My decision to go public as an anarchist educator was catalyzed by reading Judith Suissa’s book Anarchism and Education: A Philosophical Perspective in 2006. Reading this book made me realize to what a profound extent I had been formed at the anarchist free school I attended as a young man. Page after page, the book vividly reminded me of the values that, it turned out, would so form me as an educator as well. So, I am deeply grateful to her. You can order this wonderful book directly from PM Press.
The Higher Education Review writes:
This is an excellent book that deals with important issues through the lens of anarchist theories and practices of education…The book tackles a number of issues that are relevant to anybody who is trying to come to terms with the philosophy of education.
Here’s what the book offers:
While there have been historical accounts of the anarchist school movement, there has been no systematic work on the philosophical underpinnings of anarchist educational ideas—until now.
Anarchism and Education offers a philosophical account of the neglected tradition of anarchist thought on education. Although few anarchist thinkers wrote systematically on education, this analysis is based largely on a reconstruction of the educational thought of anarchist thinkers gleaned from their various ethical, philosophical and popular writings. Primarily drawing on the work of the nineteenth century anarchist theorists such as Bakunin, Kropotkin, and Proudhon, the book also covers twentieth century anarchist thinkers such as Noam Chomsky, Paul Goodman, Daniel Guerin, and Colin Ward.
Reflecting my own concerns about this blog, Anarchism and Education begins:
“To declare for a doctrine so remote as anarchism at this stage of history,” wrote Herbert Read in 1938, “will be regarded by some critics as a sign of intellectual bankruptcy; by others as a sort of treason, a desertion of the democratic front at the most acute moment of its crisis; by still others as merely poetic nonsense.”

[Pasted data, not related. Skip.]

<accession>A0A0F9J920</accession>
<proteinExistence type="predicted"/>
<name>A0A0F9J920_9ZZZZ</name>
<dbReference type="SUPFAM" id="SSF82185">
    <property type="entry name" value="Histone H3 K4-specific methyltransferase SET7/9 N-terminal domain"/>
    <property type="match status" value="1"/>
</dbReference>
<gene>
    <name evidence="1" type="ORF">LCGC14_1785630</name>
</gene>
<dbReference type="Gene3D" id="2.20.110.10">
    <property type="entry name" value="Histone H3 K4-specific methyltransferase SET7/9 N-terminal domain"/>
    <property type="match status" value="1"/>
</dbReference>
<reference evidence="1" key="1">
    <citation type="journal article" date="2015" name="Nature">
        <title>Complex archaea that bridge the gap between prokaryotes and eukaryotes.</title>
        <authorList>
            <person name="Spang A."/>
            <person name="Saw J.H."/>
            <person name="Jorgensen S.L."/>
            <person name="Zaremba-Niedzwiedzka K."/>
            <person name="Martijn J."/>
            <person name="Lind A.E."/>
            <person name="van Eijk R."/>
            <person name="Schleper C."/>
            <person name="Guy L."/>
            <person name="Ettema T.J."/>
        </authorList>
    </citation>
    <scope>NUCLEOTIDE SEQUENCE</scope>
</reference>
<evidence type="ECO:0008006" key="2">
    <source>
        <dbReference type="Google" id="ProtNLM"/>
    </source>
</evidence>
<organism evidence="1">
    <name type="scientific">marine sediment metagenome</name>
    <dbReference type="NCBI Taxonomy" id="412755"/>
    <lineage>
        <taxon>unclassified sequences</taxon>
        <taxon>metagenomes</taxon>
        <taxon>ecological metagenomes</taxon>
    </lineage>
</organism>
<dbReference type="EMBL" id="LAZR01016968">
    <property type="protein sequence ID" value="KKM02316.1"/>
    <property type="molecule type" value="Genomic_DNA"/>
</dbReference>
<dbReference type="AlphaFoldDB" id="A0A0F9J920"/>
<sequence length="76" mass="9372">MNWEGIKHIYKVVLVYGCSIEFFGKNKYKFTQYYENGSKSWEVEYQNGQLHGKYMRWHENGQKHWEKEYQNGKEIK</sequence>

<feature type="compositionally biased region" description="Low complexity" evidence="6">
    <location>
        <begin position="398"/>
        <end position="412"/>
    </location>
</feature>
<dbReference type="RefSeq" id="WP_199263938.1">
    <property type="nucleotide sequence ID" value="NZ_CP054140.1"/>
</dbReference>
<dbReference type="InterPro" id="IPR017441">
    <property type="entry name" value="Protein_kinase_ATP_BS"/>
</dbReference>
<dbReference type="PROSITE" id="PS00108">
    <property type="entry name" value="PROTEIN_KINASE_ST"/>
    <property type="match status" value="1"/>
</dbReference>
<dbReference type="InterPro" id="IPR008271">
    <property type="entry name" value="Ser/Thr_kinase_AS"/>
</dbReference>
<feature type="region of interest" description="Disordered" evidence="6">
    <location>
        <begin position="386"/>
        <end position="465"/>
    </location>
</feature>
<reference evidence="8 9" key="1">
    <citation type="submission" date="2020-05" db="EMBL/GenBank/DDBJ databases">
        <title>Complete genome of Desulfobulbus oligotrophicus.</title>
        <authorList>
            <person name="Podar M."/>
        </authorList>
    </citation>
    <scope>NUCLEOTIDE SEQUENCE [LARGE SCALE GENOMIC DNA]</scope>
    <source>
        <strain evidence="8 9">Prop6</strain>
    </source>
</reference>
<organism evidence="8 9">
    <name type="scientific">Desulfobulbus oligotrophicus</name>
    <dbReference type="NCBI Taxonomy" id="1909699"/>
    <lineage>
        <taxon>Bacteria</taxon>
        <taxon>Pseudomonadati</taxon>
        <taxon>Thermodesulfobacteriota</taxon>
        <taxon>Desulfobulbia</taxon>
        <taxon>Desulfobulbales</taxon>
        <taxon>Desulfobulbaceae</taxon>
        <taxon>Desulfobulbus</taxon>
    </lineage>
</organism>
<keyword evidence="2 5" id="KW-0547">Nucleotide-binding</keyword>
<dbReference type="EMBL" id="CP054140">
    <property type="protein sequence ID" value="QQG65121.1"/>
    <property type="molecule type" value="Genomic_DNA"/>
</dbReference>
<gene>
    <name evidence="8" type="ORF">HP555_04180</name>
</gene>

After several years of working on this project, I think I have some idea of how Read felt. Anarchism is rarely taken seriously by academics, and its advocates in the political arena are generally regarded as a well-meaning but, at worst, violent and at best a naïve bunch. Why, then do I think anarchist ideas merit a study of this scope? And why, particularly, do I think they have something to say to philosophers of education?
Here are some reviews. I hope they will encourage you to explore this book more fully:
“Imagining the Future: What Anarchism Brings to Education“
“Anarchism and Education“
“Anarchism and Education: An Anarchist Studies Review“
I will be referring to this book from time to time. As a first post, I just wanted to show my gratitude to Judith Suissa. We never can know what impact our work will have on the lives of other people. May that fact give us educators and researchers the hope we need to keep going in a seemingly uncaring, intractable world.
Here is a stimulating, idea-rich, conversation, “Anarchist Education and the Idea of the Public,” between Judith Suissa and Diana Morea-Ghergu. See their bios below the video.
This talk will look at some examples of anarchist educational experiments to explore how adopting what James C. Scott calls an“anarchist squint” can challenge some dominant ways of thinking about how notions of “the public” and ideas about “post-capitalist”and “neo-liberal” imaginaries play out in educational policy and practice.
Judith Suissa is Senior Lecturer in Philosophy of Education at the Institute of Education, University of London. Her research and teaching are mostly in the area of political philosophy, with a focus on liberal theory, radical theories of education, utopianism and the role of the state. Her current work is in developing philosophical perspectives on the parent-child relationship.
Diana Morea-Ghergu Before enrolling on the BA in Education Studies at UCL Institute of Education, Diana was part of the team of co-creators of the Alternative University, a Romanian educational experiment self-governed and self-organized by its learners. As the radical ethos of the Alternative University collapsed under pressures she felt unable to decode, Diana decided to retreat for a while from the world of practice in order to explore and reflect on utopias and dystopias in education. Now in her second year of studies, she is especially interested in power, authority, resistance and complicity in radical education.